This World Politics in a Time of Populist Nationalism (WPTPN) guest post is written by Seçkin Köstem, an assistant professor of International Relations at Bilkent University, Ankara, and managing editor of the Review of International Political Economy.
Various sub-fields of International Relations, including IPE and security studies, have explored dynamics of cooperation and conflict in different regions of the world as well as regional integration and regionalism. Yet little has been done to investigate the role that regional powers, as economically preponderant states, play in fostering economic integration in their regions. In particular, two questions have been unexplored. First, why do the regional economic priorities of regional powers shift over time? Also, why do regional powers pursue different forms of leadership to exert economic influence over their neighbors? In my doctoral dissertation, I have tried to answer these two questions with a cross-case and within-case comparison of Russia and Turkey.
Russia and Turkey have commonly pursued the goal of achieving hegemony in their respective regions under Putin and Erdogan. While Russia has invested in the Eurasian Economic Union (EAEC), Turkey has relied on enlarging its free trade agreement (FTA) network in the Middle East. I argue that objective economic/material factors cannot explain the foreign economic strategies of these two countries. Instead, it is elite national identity conceptions that primarily construct and define economic interests.
In the age of populist nationalism, foreign economic strategy – the set of policies that governments devise to maximize benefits in international markets – will continue to be an essential issue area of international political economy (IPE) research. Brexit and Trump’s rise to power are clear manifestations of how elite-driven populist projects might influence public opinion and people’s political and economic choices in advanced democratic societies. The interests of business groups, compatibility of goods produced, and market access conditions might become less relevant as populist leaders supported by nationalism re-orient their countries’ foreign policies and economic goals. The upcoming Trump presidency will test that. This anti-liberal populist trend in democratic Western societies has by no means been a novelty for Russia and Turkey, two countries led by strong leaders with ambitious foreign policy aspirations. Despite differences, there are remarkable similarities between the anti-establishment wind blowing in Western democracies and politics in Russia and Turkey.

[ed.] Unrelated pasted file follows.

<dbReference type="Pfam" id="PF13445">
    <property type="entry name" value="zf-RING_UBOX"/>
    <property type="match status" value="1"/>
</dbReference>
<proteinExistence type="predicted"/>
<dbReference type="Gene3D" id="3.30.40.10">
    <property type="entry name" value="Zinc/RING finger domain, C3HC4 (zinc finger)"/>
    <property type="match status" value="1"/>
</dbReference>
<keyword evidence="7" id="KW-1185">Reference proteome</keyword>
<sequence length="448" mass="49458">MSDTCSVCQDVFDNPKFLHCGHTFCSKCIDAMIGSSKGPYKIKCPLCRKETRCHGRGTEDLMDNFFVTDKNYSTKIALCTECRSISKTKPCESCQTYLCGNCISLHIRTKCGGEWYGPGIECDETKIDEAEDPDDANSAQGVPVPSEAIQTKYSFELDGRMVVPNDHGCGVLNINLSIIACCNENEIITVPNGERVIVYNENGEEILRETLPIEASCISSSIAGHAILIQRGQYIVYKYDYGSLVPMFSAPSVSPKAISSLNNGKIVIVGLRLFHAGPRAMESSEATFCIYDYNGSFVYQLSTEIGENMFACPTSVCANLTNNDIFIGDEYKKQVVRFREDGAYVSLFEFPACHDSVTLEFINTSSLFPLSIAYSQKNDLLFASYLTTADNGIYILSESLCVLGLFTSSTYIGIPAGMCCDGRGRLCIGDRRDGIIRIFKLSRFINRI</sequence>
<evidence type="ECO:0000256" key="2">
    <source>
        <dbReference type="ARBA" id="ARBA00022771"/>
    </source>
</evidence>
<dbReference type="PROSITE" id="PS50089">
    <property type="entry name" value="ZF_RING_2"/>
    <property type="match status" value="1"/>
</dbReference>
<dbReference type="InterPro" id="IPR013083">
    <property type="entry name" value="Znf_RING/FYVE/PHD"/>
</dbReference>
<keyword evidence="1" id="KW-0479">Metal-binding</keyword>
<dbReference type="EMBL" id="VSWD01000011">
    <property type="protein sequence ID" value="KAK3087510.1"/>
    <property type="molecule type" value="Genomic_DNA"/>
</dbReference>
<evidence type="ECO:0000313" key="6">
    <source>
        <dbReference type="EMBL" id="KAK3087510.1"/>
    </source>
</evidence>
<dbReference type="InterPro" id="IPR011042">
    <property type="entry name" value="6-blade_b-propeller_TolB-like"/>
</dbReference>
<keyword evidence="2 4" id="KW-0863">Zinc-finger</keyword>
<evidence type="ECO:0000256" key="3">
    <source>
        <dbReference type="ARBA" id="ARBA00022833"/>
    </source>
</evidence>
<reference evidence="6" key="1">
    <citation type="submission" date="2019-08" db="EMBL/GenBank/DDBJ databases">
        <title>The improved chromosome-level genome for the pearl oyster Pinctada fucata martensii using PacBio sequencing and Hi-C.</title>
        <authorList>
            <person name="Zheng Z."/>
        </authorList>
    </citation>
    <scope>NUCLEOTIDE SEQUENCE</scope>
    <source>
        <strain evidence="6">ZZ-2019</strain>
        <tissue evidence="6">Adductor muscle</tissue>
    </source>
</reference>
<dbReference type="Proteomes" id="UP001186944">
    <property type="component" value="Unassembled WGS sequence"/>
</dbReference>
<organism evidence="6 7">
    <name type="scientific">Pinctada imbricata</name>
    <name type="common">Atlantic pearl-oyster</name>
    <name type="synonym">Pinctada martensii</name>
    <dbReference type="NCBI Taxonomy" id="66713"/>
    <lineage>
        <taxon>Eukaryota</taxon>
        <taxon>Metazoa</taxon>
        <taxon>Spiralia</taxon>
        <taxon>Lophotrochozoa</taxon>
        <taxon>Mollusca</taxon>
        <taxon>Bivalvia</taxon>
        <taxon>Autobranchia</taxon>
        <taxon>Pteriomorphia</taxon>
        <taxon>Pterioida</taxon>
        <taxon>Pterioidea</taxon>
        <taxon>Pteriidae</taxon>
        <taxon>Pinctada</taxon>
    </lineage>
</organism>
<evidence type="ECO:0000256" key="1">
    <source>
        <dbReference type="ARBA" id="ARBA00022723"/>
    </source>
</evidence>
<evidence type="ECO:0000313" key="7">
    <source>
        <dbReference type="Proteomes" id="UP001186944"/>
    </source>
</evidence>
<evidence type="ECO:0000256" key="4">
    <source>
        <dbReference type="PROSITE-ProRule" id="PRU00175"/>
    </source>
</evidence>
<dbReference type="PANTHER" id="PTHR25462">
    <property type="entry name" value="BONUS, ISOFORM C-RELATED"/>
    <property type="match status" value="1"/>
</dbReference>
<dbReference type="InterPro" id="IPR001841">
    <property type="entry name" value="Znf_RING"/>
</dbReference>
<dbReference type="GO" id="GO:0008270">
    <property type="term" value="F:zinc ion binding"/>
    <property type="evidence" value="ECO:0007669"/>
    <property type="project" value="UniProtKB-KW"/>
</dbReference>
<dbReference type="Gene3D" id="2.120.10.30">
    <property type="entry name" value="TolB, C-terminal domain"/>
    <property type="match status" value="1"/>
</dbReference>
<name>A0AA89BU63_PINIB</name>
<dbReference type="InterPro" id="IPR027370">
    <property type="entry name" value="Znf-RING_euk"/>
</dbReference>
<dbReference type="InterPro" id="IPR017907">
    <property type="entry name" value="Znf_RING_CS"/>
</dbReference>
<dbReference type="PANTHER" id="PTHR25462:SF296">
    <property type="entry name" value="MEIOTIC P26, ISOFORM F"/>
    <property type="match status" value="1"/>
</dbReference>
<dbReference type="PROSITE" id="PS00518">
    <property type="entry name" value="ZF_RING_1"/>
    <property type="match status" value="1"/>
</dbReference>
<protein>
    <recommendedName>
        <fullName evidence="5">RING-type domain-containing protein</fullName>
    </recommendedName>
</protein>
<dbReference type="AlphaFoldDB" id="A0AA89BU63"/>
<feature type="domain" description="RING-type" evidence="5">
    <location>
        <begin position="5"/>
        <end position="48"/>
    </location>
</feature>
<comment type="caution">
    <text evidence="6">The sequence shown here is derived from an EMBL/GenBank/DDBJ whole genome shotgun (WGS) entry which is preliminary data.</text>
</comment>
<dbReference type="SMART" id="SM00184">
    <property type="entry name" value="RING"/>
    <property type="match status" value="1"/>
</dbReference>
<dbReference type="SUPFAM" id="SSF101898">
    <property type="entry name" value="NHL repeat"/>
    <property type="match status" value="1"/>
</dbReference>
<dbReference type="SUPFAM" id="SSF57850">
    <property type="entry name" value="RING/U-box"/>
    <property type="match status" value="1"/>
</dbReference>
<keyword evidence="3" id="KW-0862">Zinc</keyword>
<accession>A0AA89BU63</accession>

While Trump and right wing populism in Europe have emerged as anti-establishment movements, Putin and Erdogan have built their political power at the expense of Westernizers in their own societies. In other words, Westernizers, which held important bureaucratic and political positions in both countries in the 1990s, constituted the internal others, in a Hopfian sense, of the national identity conceptions of the current ruling elites in Russia and Turkey. The populist nationalism that Putin and Erdogan rest on today is very much rooted in the political instability and socioeconomic crises that both countries went through in the 1990s.
National identity conceptions are elite understandings of the nation’s roles and purposes in international politics. They are historically shaped, and ever evolving. Different political elites attribute different roles to their nations, which predict varying foreign policy options. Neighbors are particularly important for national identity debates due to commonly shared historical legacies, enmities, alliances, etc. Different elite groups’ contestation over the roles and purposes of the nation with regard to other nations matters significantly in defining national economic interests and foreign economic policies. More importantly, in defining the interests of the nation, ruling elites do not only operate based on how the nation interprets its role in relation to external others, which, in my study, include neighboring countries. National identity conceptions of internal others – rival political elites – are equally important in shaping foreign economic strategy. This contestation over national identity not only shapes the political and economic purposes of a nation vis-à-vis others in a region or the world, but also the friends & enemies of the nation as well as its superiors and subordinates. Therefore, as explored by Abdelal previously, the domestic contestation over the nation’s roles and purposes outside national boundaries shape the prospects of conflict and cooperation in a region.
I examine foreign economic strategy in two components, direction and form. Direction refers to geographic orientations of foreign economic relations. It is measured by trade and investment treaties that governments seek to sign with other governments. Typically, regional powers aim to exert economic influence over their neighbors through free trade agreements and bilateral investment treaties, which benefit the exporters and investors of firms in the regionally preponderant state. Form of foreign economic strategy, on the other hand, is measured by the tools that governments employ to exert economic influence over other governments. Based on the tools that a regional power use in its relations with neighboring countries, form can run the gamut from neo-imperialism to liberal multilateralism.
In both Russia and Turkey, elites in power have defined national interests in opposition to the prevalent Westernizing conception and policies of the 1990s. From the 1990s to the 2000s, both countries changed the geographic orientations and forms of their regional foreign economic strategies. The shifting national identity conception in Russia from a Westernizing one under Yeltsin’s presidency to a great power nationalist one under Putin’s leadership led to a geographic reorientation of Russia’s foreign economic policies from the West to the post-Soviet region. While the Westernizers of the 1990s wanted integration into Western economic structures, great power nationalists have prioritized integration in Eurasia. Great power nationalism is a distinctive kind of nationalism, which places Russia at the top of the social hierarchy in the post-Soviet space. Great power nationalists believe that Russia is the legitimate authority to govern the economic and security order in the Eurasian pole of the multipolar world.